Our Fraud Awareness in the Church series continues as we look at Individual Payments: Contractors and Benevolence. We asked churches to respond to these statements:
“Before paying an individual as an independent contractor, our church applies IRS compliant tests to determine if the payee qualifies as an independent contractor.”
“Our church has written a policy to direct benevolence payment activity.”
With two notable exceptions, tax-exempt organizations are not to transfer assets or make payments to individuals. The two exceptions are Contractor payments — reasonable compensation for services provided the organization, and Benevolence payments — to individuals who are the target of the organization’s exempt purpose (rent assistance, etc.). Outside of these two exceptions, all other payments are looked upon with a degree of skepticism by the IRS.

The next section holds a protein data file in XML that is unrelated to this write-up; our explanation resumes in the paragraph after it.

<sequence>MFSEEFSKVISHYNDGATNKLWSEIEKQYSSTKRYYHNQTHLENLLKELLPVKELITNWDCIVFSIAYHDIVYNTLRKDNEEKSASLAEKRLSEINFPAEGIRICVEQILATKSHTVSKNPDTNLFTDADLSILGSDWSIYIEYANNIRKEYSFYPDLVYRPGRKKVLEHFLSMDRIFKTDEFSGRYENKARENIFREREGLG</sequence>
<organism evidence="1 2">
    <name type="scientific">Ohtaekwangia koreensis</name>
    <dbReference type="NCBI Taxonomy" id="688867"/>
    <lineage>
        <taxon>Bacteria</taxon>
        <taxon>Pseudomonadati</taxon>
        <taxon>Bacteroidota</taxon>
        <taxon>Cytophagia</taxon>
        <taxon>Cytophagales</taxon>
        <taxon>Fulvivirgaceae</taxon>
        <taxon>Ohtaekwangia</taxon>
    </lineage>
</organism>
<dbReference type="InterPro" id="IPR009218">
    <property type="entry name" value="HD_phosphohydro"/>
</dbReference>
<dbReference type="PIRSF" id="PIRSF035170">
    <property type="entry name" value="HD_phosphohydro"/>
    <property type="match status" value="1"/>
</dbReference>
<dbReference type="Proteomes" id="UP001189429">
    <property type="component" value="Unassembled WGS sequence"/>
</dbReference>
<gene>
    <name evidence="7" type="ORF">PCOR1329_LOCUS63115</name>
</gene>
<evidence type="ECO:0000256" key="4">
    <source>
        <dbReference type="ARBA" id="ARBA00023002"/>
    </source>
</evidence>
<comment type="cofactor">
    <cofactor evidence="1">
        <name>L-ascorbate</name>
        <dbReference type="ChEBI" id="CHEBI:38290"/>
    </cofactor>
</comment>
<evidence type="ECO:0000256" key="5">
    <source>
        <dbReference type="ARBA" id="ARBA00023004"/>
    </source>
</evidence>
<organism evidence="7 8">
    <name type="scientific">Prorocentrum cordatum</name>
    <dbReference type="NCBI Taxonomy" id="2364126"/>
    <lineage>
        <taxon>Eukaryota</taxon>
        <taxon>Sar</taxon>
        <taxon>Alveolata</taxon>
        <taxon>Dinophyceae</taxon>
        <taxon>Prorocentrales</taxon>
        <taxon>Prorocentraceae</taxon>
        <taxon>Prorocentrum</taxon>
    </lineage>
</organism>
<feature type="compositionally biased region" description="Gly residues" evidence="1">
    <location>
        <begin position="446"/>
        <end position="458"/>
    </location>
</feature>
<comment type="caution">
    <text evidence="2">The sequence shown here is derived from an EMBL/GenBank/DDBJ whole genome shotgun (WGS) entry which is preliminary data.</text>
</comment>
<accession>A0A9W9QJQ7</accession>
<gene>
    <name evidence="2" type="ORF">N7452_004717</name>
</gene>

Survey Results: Surprisingly, 40% of the respondents do not go through a formal employee vs. contractor test.
Key: Embezzlers tend to shy away from reporting their theft to the Government. If ALL payments to contractors are screened and a 1099 prepared, a fraud loophole is closed.
Another area particularly vulnerable to fraud is benevolence. Again, 40% of the churches do not operate under a written benevolence policy.
Key: Benevolence funds are one of the few accounts where payments to individuals are not suspicious. (Fraudsters are very aware of this fact.)
Double Key: Part of the benevolence policy should be to NEVER give funds directly to the people being helped. Make payments directly to 3rd parties. (Utility company, landlord ,etc.)